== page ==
Characters of Anawake Fourkiller in Pigs in Heaven and Molly Ayer in Orphan Train

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Anawake Fourkiller in Pigs in Heaven and Molly Ayer in Orphan Train are in many ways very similar yet in many ways very different. They both come from a life where they or someone they love have been uprooted and in many ways this shapes their actions as well as them as individuals. The fact that they both come from childhoods that have, in some way or another, shaped their decisions as adolescents and as an adult as well in the case of Anawake, ensures that they take “history personal.

” Anawake and Molly come from a constantly changing background. Molly has been uprooted from many foster homes for many reasons and therefore does not feel secure anywhere and has trouble feeling a sense of belonging (Kline). The change in Anawake’s life in more deep rooted in the lives of not only her, her siblings being separated from her when her mother was in the hospital because of her alcoholism leading her brother to be sent to live with a white family with whom he did not belong, which, she thinks, led his life on a self destructive path and landed him in jail for armed robbery, but also the lives of her Cherokee people, having lived a hard past, led out of their homes on the trail of tears to a foreign place where they did not know how to live their lives and had to adapt unnecessarily (Kingsolver).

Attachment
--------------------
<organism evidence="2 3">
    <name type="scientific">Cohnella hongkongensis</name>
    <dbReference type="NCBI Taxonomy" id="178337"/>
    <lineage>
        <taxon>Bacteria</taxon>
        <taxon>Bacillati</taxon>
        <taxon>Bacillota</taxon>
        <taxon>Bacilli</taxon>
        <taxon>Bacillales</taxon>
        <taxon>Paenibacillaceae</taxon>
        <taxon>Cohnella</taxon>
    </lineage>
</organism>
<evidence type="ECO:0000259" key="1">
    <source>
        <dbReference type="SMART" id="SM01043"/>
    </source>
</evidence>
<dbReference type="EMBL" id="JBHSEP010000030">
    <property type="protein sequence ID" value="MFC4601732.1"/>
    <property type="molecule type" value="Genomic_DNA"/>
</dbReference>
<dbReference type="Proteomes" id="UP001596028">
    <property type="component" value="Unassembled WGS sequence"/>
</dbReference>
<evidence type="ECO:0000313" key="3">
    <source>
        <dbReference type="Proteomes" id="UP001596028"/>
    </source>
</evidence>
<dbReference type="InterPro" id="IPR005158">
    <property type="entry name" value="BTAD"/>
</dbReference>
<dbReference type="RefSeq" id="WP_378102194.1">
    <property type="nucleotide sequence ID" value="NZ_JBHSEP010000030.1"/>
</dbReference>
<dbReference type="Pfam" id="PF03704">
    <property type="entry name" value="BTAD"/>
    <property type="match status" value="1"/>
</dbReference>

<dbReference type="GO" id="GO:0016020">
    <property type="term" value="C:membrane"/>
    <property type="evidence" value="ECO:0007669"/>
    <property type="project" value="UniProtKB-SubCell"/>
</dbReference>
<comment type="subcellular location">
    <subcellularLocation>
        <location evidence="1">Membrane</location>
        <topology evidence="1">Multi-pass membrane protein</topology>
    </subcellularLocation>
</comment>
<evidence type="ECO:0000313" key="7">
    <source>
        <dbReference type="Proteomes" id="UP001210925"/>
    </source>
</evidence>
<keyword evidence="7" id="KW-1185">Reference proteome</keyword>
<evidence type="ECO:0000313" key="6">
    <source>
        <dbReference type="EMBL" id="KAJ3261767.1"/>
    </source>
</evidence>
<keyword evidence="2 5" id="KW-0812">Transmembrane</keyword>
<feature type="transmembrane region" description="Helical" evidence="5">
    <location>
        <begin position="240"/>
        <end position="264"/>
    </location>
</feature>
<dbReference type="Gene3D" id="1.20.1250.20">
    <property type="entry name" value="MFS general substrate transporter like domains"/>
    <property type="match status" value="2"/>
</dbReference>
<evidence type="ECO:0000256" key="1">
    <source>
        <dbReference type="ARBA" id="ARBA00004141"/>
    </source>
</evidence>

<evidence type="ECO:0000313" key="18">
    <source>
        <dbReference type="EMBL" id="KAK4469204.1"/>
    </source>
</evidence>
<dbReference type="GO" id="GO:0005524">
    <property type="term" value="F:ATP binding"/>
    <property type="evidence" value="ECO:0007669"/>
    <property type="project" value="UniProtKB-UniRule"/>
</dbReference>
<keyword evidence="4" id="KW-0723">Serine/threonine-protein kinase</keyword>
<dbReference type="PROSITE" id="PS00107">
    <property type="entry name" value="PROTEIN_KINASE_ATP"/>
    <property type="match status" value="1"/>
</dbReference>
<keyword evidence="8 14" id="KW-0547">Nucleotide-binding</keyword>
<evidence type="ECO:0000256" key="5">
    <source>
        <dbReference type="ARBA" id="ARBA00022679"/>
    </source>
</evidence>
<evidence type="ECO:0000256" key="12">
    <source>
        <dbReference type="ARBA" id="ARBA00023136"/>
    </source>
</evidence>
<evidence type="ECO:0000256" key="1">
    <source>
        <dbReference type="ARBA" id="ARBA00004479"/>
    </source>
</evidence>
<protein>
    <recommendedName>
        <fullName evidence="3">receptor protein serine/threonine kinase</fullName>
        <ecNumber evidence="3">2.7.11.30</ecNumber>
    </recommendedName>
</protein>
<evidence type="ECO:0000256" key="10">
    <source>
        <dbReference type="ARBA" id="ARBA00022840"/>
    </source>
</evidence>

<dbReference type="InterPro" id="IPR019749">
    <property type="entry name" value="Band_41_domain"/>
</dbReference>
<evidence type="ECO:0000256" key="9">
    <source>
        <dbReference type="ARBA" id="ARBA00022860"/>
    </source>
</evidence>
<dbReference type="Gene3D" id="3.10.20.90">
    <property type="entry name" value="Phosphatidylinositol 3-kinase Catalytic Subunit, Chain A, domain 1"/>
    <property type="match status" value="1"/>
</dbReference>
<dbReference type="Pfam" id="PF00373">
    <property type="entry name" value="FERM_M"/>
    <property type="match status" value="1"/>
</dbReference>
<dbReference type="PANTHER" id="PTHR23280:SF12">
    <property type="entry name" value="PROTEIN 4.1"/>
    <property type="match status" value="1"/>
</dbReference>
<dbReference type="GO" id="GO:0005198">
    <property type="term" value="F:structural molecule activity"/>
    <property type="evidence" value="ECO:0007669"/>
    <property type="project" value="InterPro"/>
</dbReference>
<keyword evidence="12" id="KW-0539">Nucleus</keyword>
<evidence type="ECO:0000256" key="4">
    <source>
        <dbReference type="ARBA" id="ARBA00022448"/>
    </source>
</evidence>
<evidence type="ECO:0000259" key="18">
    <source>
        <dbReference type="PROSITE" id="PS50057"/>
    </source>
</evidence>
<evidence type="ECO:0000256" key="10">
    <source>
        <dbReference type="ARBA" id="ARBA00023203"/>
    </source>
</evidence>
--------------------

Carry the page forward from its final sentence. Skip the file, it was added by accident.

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For Anawake this is why she takes such a strong interest in Turtles case when she oversees Turtle on Oprah and sees her with a white mother with an illegitimate adoption story.

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For Molly this is why she gets herself into trouble stealing a book for fear of asking her foster parents for money to buy it and also why she evolves to enjoy working with Vivian to help her clean her attic, because she relates so dearly to the stories that Vivian recalls as they sort through boxes realizing that she is not so on her own as she feels she is but that other have experienced lives both similar and worse to the one she lives (Kline). Anawake, because she blames the white family that took her brother Gabe and separated her family, has a greater motivation to study Turtle’s case and bring her back to the Cherokee Nation, assuming that she is Cherokee, because she believes, based on her emotions and the backstory of her brother, that Turtle is experiencing a life much like that of her brothers. What she doesn’t know is that Turtle lives, although a tough life sometimes like when she has to re-wear her same outfit to school more times than she would like, a life full of love from Taylor, her adoptive mother, and Alice, her adoptive grandmother.